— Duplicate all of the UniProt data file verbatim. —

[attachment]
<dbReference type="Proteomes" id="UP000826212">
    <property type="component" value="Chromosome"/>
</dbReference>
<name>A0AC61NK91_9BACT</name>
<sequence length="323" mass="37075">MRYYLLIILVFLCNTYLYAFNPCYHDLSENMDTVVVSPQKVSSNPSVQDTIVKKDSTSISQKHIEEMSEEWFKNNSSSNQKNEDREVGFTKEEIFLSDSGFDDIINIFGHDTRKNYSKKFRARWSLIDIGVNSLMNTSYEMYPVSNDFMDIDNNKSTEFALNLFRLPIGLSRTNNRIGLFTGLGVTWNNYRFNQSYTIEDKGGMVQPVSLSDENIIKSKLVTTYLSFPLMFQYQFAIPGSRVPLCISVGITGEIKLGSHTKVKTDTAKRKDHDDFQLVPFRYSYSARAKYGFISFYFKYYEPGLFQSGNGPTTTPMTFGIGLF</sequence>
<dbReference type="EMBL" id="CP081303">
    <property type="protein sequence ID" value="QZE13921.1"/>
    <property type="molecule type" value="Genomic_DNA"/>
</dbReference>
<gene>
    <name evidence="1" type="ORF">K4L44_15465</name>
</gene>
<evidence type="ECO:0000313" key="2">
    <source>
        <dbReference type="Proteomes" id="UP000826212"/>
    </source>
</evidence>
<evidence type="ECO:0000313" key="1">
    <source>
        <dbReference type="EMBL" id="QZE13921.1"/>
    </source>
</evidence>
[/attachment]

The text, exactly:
<dbReference type="Proteomes" id="UP000826212">
    <property type="component" value="Chromosome"/>
</dbReference>
<name>A0AC61NK91_9BACT</name>
<sequence length="323" mass="37075">MRYYLLIILVFLCNTYLYAFNPCYHDLSENMDTVVVSPQKVSSNPSVQDTIVKKDSTSISQKHIEEMSEEWFKNNSSSNQKNEDREVGFTKEEIFLSDSGFDDIINIFGHDTRKNYSKKFRARWSLIDIGVNSLMNTSYEMYPVSNDFMDIDNNKSTEFALNLFRLPIGLSRTNNRIGLFTGLGVTWNNYRFNQSYTIEDKGGMVQPVSLSDENIIKSKLVTTYLSFPLMFQYQFAIPGSRVPLCISVGITGEIKLGSHTKVKTDTAKRKDHDDFQLVPFRYSYSARAKYGFISFYFKYYEPGLFQSGNGPTTTPMTFGIGLF</sequence>
<dbReference type="EMBL" id="CP081303">
    <property type="protein sequence ID" value="QZE13921.1"/>
    <property type="molecule type" value="Genomic_DNA"/>
</dbReference>
<gene>
    <name evidence="1" type="ORF">K4L44_15465</name>
</gene>
<evidence type="ECO:0000313" key="2">
    <source>
        <dbReference type="Proteomes" id="UP000826212"/>
    </source>
</evidence>
<evidence type="ECO:0000313" key="1">
    <source>
        <dbReference type="EMBL" id="QZE13921.1"/>
    </source>
</evidence>